That lawsuit was originally filed against PISD on Dec 15, 2004 (Jonathan Morgan, et al., v. the Plano Independent School District, et al.). On Dec 16, 2004, prior to the school "winter parties, Judge Paul Brown of the US District Court for the Eastern District of Texas issued a Temporary Restraining Order, requiring PISD to lift these restrictions. The Morgan, et al., v. Plano Independent School District (PISD) case began in 2003, with school officials even banning students from using red and green napkins and paper plates to a school-sponsored "holiday" party.

In another more serious legal dispute, Plano ISD was found to have violated First Amendment rights of parents during public meetings about the implementation of a controversial new math curriculum, "Connected Math". During several years of appeals by PISD, the ruling was consistently upheld at all levels, including the 5th U.S. Circuit Court of Appeals (in July 2003.) The district briefly considered an appeal to the United States Supreme Court, but instead reached a settlement of $400,000. It is important to note that this was a settlement of the judgment, not the ruling of a First Amendment rights violation by the district. [8]

The most recent Federal lawsuit against PISD was filed in March, 2006 by a religious group, Students Witnessing Absolute Truth (SWAT), alleging religious discrimination. In a Decision of the US District Court granting a preliminary injunction against Plano ISD, the judge said, part, "The issue in this case is not one of sponsorship or the lack thereof, but of the flagrant denial for equal access guaranteed to S.W.A.T…The harm at issue is irreparable because it inhibits the exercise of Plaintiff’s First Amendment freedoms of speech and religion.” On April 26, 2006, Plano ISD offered, and SWAT accepted, an Offer of Settlement, which included the district's promise to change its discriminatory policy.

In the November 2010, following a complaint by the parents of a student, the Plano ISD textbook board decided to remove the textbook, Culture and Values: A Survey of the Humanities: Alternative Volume by Lawrence S. Cunningham, from its Humanities curriculum because the illustrations of works of art included nudity and various sex acts. After a public outcry, the decision was reversed within days.[15]

List of schools[edit]

Each household in Plano ISD is zoned to an elementary school, a middle school, a high school, and a senior high school. High schools serve grades 9-10 while senior high schools serve grades 11-12; however, any 9th or 10th grader is eligible to participate in extracurricular sports at the senior high level.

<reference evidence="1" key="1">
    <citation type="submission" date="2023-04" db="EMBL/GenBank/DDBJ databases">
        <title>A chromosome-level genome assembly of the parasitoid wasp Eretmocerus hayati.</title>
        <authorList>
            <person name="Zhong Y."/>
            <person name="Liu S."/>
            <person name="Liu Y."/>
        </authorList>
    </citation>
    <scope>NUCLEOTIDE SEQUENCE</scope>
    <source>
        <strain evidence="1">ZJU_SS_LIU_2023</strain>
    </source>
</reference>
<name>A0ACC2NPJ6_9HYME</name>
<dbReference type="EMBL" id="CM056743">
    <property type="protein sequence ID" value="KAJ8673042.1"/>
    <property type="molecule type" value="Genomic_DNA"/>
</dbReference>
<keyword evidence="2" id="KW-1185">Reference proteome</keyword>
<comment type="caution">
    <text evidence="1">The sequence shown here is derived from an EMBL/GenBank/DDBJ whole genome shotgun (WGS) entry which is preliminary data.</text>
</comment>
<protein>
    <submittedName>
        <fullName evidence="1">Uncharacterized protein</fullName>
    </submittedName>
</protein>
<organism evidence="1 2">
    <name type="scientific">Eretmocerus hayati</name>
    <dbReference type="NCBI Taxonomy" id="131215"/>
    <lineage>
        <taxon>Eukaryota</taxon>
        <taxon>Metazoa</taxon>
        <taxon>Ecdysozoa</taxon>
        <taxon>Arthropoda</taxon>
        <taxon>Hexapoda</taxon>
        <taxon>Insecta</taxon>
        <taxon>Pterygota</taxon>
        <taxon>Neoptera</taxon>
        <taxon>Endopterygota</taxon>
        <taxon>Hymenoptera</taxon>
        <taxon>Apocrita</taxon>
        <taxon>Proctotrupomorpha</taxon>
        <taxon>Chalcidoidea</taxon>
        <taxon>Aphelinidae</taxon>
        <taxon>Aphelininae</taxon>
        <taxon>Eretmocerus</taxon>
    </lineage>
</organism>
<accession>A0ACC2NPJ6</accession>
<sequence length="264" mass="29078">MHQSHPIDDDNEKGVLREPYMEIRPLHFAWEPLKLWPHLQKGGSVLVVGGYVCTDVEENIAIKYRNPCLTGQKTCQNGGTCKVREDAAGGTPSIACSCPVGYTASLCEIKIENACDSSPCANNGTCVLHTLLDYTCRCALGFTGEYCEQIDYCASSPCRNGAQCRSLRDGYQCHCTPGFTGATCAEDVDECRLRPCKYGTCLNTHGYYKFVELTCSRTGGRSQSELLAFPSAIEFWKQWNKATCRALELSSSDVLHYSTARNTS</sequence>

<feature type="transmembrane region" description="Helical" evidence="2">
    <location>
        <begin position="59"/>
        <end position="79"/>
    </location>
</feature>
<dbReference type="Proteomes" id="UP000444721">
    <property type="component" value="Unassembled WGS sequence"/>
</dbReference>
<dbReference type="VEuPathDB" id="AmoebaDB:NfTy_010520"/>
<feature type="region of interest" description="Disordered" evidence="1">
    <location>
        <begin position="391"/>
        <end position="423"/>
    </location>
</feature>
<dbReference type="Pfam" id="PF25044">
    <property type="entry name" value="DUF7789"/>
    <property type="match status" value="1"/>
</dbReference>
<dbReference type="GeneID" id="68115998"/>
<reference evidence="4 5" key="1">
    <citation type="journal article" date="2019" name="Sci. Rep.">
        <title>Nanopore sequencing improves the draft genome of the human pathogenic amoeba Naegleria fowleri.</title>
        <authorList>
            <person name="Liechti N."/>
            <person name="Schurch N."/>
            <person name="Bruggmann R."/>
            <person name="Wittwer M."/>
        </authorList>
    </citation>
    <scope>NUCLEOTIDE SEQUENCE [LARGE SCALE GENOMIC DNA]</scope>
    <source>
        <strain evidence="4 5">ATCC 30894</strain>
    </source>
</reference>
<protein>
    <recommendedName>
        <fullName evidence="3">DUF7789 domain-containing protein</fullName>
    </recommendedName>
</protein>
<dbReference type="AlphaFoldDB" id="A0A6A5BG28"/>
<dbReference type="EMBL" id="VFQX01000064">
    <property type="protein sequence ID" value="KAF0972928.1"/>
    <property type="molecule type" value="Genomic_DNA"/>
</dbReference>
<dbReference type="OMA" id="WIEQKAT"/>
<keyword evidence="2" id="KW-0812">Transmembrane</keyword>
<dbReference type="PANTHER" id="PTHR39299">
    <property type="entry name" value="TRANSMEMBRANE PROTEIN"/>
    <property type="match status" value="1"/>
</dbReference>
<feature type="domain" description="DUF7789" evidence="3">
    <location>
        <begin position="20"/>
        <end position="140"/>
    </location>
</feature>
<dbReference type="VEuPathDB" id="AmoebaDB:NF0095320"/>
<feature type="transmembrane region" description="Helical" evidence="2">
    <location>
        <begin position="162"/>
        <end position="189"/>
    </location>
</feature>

Secondary schools[edit]

Senior high schools[edit]

High schools[edit]

Middle schools[edit]

  • Armstrong Middle School

K-8 schools[edit]

  • Special Programs Center

Primary schools[edit]

Early childhood schools[edit]

  • Beaty Early Childhood School
  • Jupiter Center (currently closed)
  • Isaacs Early Childhood School [18]
  • Pearson Early Childhood School

Notes[edit]

  1. ^ a b "[1]." Plano Independent School District. Retrieved on July 24, 2012.
  2. ^ a b "Know Your School District." Plano Independent School District. Retrieved on October 18, 2011. "Plano ISD serves the residents of approximately 100 square miles in southwest Collin County. This area includes 66 square miles in the City of Plano, with the balance including northern portions of the cities of Dallas and Richardson and parts of the cities of Allen, Carrollton, Garland, Lucas, Murphy, Parker and Wylie."
  3. ^ "2009 Accountability Rating System". Texas Education Agency. 
  4. ^ a b "America's Best High Schools: 2012". Newsweek. 20 May 2012. Retrieved 11 December 2012. 
  5. ^ "America's Best High Schools". Newsweek. 19 June 2011. Retrieved 13 July 2011. 
  6. ^ a b c "Academy Programs of Plano". Plano ISD. Retrieved 13 October 2013. 
  7. ^ a b "Data Dashboard". Plano ISD. Retrieved 3 November 2012. 
  8. ^ "Advanced Placement". Plano ISD. Retrieved 3 November 2012. 
  9. ^ "National Merit Semifinalists". Plano ISD. Retrieved 3 November 2012. 
  10. ^ Ayala, Eva (22 November 2012). "Plano ISD Leads State in National Merit Scholars". Dallas Morning News. Retrieved 23 November 2012. 
  11. ^ a b "Siemens Competition". Siemens Foundation. Retrieved 3 November 2012. 
  12. ^ "All State Musicians". Plano ISD. Retrieved 3 November 2012. 
  13. ^ "Demographics". Plano ISD. Retrieved 3 November 2012. 
  14. ^ Ayala, Eva-Marie (31 October 2012). "How the economics of students’ impacts Plano schools". Dallas Morning News. Retrieved 3 November 2012. 
  15. ^ Jessica Meyers (16 November 2010). "Plano ISD scraps plans to ban humanities textbook containing ancient nude statues". The Dallas Morning News. Retrieved 22 November 2011. 
  16. ^ a b c d e f g h i j k l m n o p q r Blue Ribbon Schools Program: Schools Recognized 1982-1983 through 1999-2002. PDF
  17. ^ "Haggard Middle School - Campus Profile". Retrieved 2009-08-14. 
  18. ^ a b "Construction & Renovation Update/News Archive". Retrieved 2009-08-16. 
  19. ^ a b c d Blue Ribbon Schools Program: Schools Recognized 2003 through 2007. PDF
  20. ^ [2]
  21. ^ Microsoft Word - 2007-schools.doc

See also[edit]


References[edit]

  1. ^ Kantrowitz, Barbara. "The 1000 Best High Schools in America." Newsweek. 16 May 2005. Accessed 10 December 2005.
  2. ^ "'Red & Green Clothing Ban' False Rumor". PISD.edu. 12 December 2005. Accessed 25 December 2005.
  3. ^ Breen, Kim. "O'Reilly: I made mistake". The Dallas Morning News. 21 December 2005. Accessed 25 December 2005.
  4. ^ Celia J. Chiu, et al. v. Plano Independent School District, et al. Accessed 10 December 2005.
  5. ^ "Know Your School District: Plano ISD". Plano Independent School District. Retrieved 2006-07-10. 
  6. ^ "Intra-District Transfers: Plano ISD". Plano Independent School District. Retrieved 2006-07-10. 
  7. ^ "International Baccalaureate: Plano ISD". Plano Independent School District. Retrieved 2006-07-10. 

External links[edit]